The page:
Iannis Xenakis: composing with graphs
On Saturday 7th March the Barbican centre in London hosted a series of events and concerts based around the work of Iannis Xenakis. A timely complement to the current Le Corbusier exhibition at the Barbican art gallery, the evening concert included a performance of Metastaseis, the third movement of Anastenaria (1953). Based on ruled surfaces in the form of continuous glissandi, Xenakis’ composition was arrived at using drawings and graphs.
(Iannis Xenakis, ruled surfaces of sound in Metastasis, 1954)
Working in Corbusier’s office Xenakis had been responsible for amongst other things, the undulating glazed panels at La Tourette – based on proportions derived from Corbusier’s modulor.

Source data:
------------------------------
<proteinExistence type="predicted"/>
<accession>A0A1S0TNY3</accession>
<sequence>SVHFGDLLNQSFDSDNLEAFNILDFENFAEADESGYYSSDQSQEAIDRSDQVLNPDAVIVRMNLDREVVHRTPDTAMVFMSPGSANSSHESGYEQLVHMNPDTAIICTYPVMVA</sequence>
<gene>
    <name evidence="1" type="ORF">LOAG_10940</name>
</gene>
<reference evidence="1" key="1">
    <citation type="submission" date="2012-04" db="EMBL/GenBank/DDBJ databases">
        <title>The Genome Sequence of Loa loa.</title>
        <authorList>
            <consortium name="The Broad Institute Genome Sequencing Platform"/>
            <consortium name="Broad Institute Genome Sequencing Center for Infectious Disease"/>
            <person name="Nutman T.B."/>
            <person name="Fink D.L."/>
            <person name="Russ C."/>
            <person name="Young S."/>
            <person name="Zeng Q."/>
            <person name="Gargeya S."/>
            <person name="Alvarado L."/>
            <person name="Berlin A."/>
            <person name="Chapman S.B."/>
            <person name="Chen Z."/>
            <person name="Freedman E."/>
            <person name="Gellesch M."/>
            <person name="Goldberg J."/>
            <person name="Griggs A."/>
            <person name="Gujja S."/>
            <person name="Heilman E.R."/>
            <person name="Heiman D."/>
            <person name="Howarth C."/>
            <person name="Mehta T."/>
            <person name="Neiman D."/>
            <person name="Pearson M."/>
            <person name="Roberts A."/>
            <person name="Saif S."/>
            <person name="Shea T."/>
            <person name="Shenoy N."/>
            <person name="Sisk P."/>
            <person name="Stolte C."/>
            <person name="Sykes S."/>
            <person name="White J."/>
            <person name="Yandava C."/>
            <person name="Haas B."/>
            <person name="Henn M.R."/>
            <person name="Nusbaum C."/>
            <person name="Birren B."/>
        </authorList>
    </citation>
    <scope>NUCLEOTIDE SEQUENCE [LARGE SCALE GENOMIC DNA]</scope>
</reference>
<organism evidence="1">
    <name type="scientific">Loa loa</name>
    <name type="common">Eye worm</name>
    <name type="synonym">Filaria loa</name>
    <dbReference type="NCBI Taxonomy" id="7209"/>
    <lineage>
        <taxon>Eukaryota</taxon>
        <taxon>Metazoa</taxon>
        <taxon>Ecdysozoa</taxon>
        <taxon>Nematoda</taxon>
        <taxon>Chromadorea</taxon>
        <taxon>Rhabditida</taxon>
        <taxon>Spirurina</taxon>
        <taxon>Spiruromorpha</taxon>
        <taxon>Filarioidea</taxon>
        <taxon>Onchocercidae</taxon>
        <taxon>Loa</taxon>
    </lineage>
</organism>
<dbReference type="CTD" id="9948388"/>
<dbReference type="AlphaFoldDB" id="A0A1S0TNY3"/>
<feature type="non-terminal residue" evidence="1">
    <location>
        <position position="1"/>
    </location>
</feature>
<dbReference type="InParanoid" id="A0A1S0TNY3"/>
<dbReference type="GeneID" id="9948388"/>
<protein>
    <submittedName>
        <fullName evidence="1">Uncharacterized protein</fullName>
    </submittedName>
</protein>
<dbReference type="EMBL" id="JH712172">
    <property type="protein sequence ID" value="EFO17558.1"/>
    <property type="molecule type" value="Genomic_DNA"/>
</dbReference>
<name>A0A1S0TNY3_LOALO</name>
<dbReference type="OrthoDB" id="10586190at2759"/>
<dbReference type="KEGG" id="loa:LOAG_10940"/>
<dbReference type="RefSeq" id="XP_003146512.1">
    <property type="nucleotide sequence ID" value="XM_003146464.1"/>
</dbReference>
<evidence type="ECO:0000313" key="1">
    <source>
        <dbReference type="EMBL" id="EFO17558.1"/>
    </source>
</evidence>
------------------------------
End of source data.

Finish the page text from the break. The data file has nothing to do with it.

See Robin Evans, The Projective Cast, (MIT Press, 1995), pp.295-301):
“The reason he had borrowed the Modulor was because.. it exploited a rare equivalence between a geometric series and an additive series. He was searching for some measure of unity in his musical notation, and was bothered by the irrelation between the geometric progression that defined the pitches of notes in the 12-tone scale, and the additive properties that conventionally pertain between note lengths and bar lengths. So he devised his own musical Fibonacci series to articulate the percussion and the string episodes in Metastasis.”
The concert, which was broadcast on BBC Radio 3 in ‘Performance on 3’ (Tuesday 10 March 2009) is currently still available on the BBC iPlayer:
A graphical music creation tool called High C also offers some interesting examples: